Diamond Head naupaka being replanted
Huge areas of naupaka on the mountainside of Diamond Head Road are apparently dead, while small areas appear dead here and there. What has happened and is anyone taking care of it?
Answer: If you were out on Saturday, you would have seen volunteers replanting the naupaka shrubs that were damaged during and after a rockfall in March.
However, a lot more of the dying plants still need to be taken out and replanted.
The state Department of Land and Natural Resources maintains the mountainside of Diamond Head Road, with the help of Friends of Diamond Head, while the city Department of Parks and Recreation maintains the makai side, with the help of Adopt-A-Park groups and a contractor.
We first asked about the dying naupaka in December, but got no answer until DLNR issued a news release warning of road and parking closures because of the Saturday replanting project.
The East Diamond Head Community Association purchased 150 naupaka plants for the project, with 25 members of Soka Gakkai International doing the replanting.
Many naupaka shrubs, as well as irrigation lines, were damaged during the "mitigation and cleanup" of the rockfall in April.
The irrigation lines have now been replaced, while "much of the naupaka is making a comeback," except for bushes that died toward the Kahala side of the damaged area, a DLNR official said.
The dead plants will need to be cut down and replanted, but "we are still determining how the rest of the dead plants are going to be replaced," DLNR spokeswoman Deborah Ward said yesterday.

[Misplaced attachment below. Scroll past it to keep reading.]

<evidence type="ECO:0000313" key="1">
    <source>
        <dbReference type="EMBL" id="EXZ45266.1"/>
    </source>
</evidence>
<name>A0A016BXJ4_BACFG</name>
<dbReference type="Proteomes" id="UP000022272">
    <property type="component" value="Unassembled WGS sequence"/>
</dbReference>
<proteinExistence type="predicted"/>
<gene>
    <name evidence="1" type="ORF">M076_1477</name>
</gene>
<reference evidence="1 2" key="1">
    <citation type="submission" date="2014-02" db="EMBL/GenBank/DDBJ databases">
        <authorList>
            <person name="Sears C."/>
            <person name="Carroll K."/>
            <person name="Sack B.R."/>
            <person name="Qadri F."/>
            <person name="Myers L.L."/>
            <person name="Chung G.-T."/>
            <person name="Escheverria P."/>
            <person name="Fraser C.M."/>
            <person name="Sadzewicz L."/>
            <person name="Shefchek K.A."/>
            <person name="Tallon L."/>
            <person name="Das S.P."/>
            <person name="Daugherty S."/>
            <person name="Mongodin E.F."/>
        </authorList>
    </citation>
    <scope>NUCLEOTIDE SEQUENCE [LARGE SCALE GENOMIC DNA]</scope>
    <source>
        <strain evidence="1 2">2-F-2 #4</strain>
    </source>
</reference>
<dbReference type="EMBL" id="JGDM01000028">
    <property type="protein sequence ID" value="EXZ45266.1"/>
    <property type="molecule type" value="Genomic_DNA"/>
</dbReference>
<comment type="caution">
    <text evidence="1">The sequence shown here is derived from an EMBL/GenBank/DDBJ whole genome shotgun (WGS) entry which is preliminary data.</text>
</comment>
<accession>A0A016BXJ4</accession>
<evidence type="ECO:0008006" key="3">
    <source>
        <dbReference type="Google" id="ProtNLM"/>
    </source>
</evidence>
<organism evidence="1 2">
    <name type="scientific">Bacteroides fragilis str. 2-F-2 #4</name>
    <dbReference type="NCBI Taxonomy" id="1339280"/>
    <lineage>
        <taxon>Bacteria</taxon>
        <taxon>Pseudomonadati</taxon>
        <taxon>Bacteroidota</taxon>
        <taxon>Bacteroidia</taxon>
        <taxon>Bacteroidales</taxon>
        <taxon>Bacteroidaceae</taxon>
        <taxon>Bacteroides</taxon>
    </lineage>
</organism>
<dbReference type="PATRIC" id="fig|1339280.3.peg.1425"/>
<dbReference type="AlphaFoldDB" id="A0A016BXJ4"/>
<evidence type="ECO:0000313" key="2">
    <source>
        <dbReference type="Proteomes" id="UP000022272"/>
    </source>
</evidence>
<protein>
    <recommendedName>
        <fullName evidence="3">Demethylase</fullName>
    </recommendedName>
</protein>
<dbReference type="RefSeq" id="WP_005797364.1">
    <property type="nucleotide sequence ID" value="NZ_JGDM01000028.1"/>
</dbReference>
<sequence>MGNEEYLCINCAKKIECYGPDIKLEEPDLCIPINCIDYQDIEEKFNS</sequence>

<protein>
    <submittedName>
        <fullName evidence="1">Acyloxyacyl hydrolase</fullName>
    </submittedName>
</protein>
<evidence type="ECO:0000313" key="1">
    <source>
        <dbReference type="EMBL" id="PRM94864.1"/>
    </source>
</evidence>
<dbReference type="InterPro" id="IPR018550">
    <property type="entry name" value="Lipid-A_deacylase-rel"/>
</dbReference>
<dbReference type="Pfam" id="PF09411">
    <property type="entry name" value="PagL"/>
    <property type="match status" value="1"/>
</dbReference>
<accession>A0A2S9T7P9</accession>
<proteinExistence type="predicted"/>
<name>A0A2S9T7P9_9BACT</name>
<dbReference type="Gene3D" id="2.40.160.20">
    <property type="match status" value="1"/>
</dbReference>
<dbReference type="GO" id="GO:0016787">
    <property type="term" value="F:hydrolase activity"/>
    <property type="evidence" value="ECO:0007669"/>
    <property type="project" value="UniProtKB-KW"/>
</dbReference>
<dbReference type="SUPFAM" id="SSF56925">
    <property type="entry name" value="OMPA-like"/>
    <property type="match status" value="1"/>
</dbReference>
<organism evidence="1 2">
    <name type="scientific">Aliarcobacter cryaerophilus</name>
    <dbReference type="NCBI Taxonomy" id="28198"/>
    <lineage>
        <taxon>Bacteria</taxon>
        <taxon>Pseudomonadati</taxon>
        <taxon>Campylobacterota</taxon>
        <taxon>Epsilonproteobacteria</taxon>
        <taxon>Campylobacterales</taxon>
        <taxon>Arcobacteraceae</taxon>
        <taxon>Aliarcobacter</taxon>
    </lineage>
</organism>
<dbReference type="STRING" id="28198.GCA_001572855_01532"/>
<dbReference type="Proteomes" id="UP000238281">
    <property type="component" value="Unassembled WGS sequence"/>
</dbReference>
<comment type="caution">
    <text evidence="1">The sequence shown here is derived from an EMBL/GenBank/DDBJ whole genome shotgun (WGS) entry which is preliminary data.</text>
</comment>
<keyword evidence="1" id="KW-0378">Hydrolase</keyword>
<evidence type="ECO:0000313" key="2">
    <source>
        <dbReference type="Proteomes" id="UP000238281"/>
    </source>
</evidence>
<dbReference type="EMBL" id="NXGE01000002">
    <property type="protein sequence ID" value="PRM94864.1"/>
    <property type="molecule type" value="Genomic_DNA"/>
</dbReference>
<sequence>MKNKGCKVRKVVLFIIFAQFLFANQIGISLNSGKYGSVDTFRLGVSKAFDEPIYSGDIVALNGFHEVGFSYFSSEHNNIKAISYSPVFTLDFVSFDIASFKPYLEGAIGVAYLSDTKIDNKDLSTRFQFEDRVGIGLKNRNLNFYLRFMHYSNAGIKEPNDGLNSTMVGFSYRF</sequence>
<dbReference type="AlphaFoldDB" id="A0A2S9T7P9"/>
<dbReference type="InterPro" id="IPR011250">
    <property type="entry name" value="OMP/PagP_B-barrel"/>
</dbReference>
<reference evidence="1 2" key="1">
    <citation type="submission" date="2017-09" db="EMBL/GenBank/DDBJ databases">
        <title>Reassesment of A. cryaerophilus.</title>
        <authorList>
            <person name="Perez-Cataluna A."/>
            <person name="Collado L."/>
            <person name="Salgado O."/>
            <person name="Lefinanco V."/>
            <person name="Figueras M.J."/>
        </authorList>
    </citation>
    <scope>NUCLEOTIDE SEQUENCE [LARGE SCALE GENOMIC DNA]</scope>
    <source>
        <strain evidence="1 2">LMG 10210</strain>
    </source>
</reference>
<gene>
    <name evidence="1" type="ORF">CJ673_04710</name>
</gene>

Former Star-Bulletin writer Lois Taylor wrote about the contributions and efforts of volunteers to turn what was once "a tangle of scrub haole koa, weeds and rubbish" into "healthy stands of naupaka and parking areas" along Diamond Head Road (Ever Green, Star-Bulletin, Nov. 8, 1996).
The "most generous of these donors" was identified as Muriel Flanders, who "endowed the project with a sum large enough to ensure its permanent maintenance," Taylor wrote.
In recognition of her contributions, the Muriel Flanders Rest Area was dedicated along Diamond Head Road, ".03 of a mile Waikiki of Triangle Park."
"To give credit where it is due, this naupaka planting project was initiated by the Friends of Diamond Head to beautify the oceanside face of Diamond Head," Ward said. "They continue to maintain the area."
But DLNR undertook the latest replanting because cleanup of the rockfall ended up damaging the plants, she said.
To the two wahines who walk each morning around Olomana talking so loud you would think they are fighting. This continuous banter wakes up my family at 6 a.m. each day. What's worse, they come back down our street twice. Give us a break, walk on the highway. -- Sleepless in the Country
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